Yes, Emma Wiggle broke the Wiggly glass ceiling – but did she have to be wearing a frilly tutu and bows to do it? Angela Cuming looks at the weird gender politics on The Wiggles.
During a recent bout of toddler illness I caught up with The Wiggles and noticed some important messages the popular children’s entertainers send to children like my own.
Those messages included: Fruit salad is yummy, always wear your seat belt, exercise is fun, and if you are a little girl you will grow up to be either a princess or a ballerina and NOTHING ELSE BECAUSE THAT’S ALL GIRLS DO, OKAY?
I thought The Wiggles had dragged themselves out of their mid-90s dystopia of four frontmen, a male pirate and a token female dinosaur (who drinks tea and wears a tutu because female) and thrown away their Wiggly glass ceiling by welcoming Emma Watkins as the new Yellow Wiggle.
I remember at the time feeling relief that the many, many little girls out there who loved The Wiggles would finally have a role model up on the Wiggle stage who didn’t just drink tea and wear tutus and could be really cool and kickass. Someone who would finally say to the sleeping purple Wiggle “You know what, brother, there are mums out there watching this who haven’t slept more than three hours a night for months so just wake up and get on with it.”
Instead we got Emma Wiggle with all her bows and skirts and tutus, like a doll brought to life by some shady 1980s adman in a made-for-TV movie.
Emma Watkins says when got the call up from the junior ranks of ”Fairy Larissa” to the big time as a fully-fledged Wiggle her first thought was “what am I going to wear?”.
She needn’t have bothered to even think of it as a question because I am pretty sure that behind the scenes there was a boardroom full of men in suits screaming down the line to Anthony Wiggle ”What the hell do you mean she can’t be the Pink Wiggle?! She’s a girl, girls wear pink! So she’s replacing the Yellow Wiggle? Okay, okay, let her wear the yellow skivvy then. But we want her in a skirt! A big, puffy, frilly skirt. And bows! Lots of bows. Do not let her out in public without a bow stuck on that head of hers!”
It’s like they killed Dorothy the Dinosaur and forced Emma Wiggle drink her blood to make her the ultimate hyper female presence in the troupe.
But that’s not the worst of it. Watkins has a background in dance and is clearly a classically trained ballet dancer, so at a pinch I can deal with all the tutu stuff.
No, what really pisses me off is that when you start to track what characters or professions the four core Wiggle performers role play over the course of an episode or DVD special you will start to see a familiar pattern.
In one half hour I watched it went like this:
Emma Wiggle: Holding a baby on a bus
Antony Wiggle: Bus driver
Emma Wiggle: Ballet dancer
Emma Wiggle: Queen on a throne
Simon Wiggle: A doctor
Anthony Wiggle: A firefighter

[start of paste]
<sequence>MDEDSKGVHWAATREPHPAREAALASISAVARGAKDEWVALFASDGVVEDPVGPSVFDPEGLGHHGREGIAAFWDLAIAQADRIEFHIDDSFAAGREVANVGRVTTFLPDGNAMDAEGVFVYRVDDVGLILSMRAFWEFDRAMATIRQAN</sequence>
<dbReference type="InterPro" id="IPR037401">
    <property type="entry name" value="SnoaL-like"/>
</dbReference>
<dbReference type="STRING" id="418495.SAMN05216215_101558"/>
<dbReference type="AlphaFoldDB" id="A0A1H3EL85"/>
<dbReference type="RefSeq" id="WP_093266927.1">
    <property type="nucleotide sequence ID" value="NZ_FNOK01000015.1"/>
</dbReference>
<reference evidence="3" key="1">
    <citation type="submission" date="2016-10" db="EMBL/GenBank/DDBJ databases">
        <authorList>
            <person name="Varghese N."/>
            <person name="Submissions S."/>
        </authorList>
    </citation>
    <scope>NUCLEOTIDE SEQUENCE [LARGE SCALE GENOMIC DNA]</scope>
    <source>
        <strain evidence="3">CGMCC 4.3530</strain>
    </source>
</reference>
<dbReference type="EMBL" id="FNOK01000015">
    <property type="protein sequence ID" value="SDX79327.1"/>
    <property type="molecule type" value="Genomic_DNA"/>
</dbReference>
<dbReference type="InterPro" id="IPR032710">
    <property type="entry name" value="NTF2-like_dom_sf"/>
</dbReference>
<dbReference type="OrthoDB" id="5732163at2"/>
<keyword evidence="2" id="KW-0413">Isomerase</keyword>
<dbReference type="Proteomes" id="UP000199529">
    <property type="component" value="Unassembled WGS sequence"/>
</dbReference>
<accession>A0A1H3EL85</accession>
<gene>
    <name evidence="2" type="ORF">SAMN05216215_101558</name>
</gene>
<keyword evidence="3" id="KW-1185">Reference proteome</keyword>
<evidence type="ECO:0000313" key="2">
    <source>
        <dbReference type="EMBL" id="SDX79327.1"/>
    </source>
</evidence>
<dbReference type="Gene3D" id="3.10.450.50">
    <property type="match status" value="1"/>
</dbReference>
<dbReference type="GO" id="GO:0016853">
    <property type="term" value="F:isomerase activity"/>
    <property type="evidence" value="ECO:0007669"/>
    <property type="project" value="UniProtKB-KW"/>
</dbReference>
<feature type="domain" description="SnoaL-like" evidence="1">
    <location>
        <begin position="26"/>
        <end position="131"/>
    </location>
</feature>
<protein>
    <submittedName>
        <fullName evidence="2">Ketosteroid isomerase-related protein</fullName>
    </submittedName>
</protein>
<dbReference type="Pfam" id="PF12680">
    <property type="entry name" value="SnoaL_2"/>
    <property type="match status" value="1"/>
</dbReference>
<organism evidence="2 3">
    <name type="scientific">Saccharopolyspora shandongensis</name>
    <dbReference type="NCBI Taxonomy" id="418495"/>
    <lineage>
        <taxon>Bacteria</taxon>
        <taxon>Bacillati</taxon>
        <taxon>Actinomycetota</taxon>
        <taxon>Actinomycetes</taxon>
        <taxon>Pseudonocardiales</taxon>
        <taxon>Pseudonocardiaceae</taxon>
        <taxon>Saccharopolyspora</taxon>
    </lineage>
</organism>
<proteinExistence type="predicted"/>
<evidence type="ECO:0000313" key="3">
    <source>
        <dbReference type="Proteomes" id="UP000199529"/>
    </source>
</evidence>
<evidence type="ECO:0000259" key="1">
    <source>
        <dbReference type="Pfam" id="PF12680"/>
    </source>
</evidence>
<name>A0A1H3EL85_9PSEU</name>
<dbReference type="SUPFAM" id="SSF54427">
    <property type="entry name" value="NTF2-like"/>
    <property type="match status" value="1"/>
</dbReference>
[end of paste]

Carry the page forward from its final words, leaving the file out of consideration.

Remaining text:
Emma Wiggle: A mummy holding a baby
Emma Wiggle: The Old Woman Who Lived in a Shoe
Emma Wiggle: CinderEmma (Clever, huh?)
Lachy Wiggle: Doctor
Emma Wiggle: Princess
Anthony Wiggle: Surgeon in scrubs
Simon Wiggle: Doctor
It’s probably no big deal. I am probably wearing my Feminazi goggles and getting all uppity about something when really there’s nothing to see. Maybe, yes, Simon Wiggle could have been Mr Polly with the Dolly and maybe Emma Wiggle could have been the Doctor with Her Bag and Her Hat, but I guess maybe that would confuse the kids too much. Maybe Anthony Wiggle just doesn’t like babies so he stuck his hand up to be the Bus Driver.
Or maybe The Wiggles are still essentially run by a group of blokes who have zero idea about the importance of equal representation in role-playing and dress up scenarios. Maybe they do but just don’t care. Maybe there’s a shitload of money to be made from flogging child-sized ballet tutus and bows at the already overpriced live shows The Wiggles do. Who knows.
What I do know is that I have three little boys and I want them watching stuff that teaches them that girls can grow up to be more than fairy princesses and mummies to sick dollies.
I want them to know that it’s perfectly cool and fine and acceptable for boys and grown men to wear dresses or skirts if that’s what they like to wear.
I want them to know a world outside traditional gender roles and that women don’t need princes to ride up and rescue them and that women can be doctors and firefighters and I can’t believe it’s 2017 and someone is still having to bloody type this in a rant.
So please, Emma Wiggle, if you ever read this, know we are all there for you the day you walk onto set, turn to Anthony Wiggle and say: “You know what, Anthony, here’s a baby for you to hold because it’s my turn to be the doctor today’.”
And if it was at a live show with overpriced tickets and shoddy merchandise, then even better. Gouge my wallet, because I am there for it.
This content is entirely funded by Flick, New Zealand’s fairest power deal. In the past year, their customers saved $320 on average, which pays for a cheeky bottle of wine in the trolley almost every shop. Please support us by switching to them right now!
The Spinoff Daily gets you all the day's best reading in one handy package, fresh to your inbox Monday-Friday at 5pm.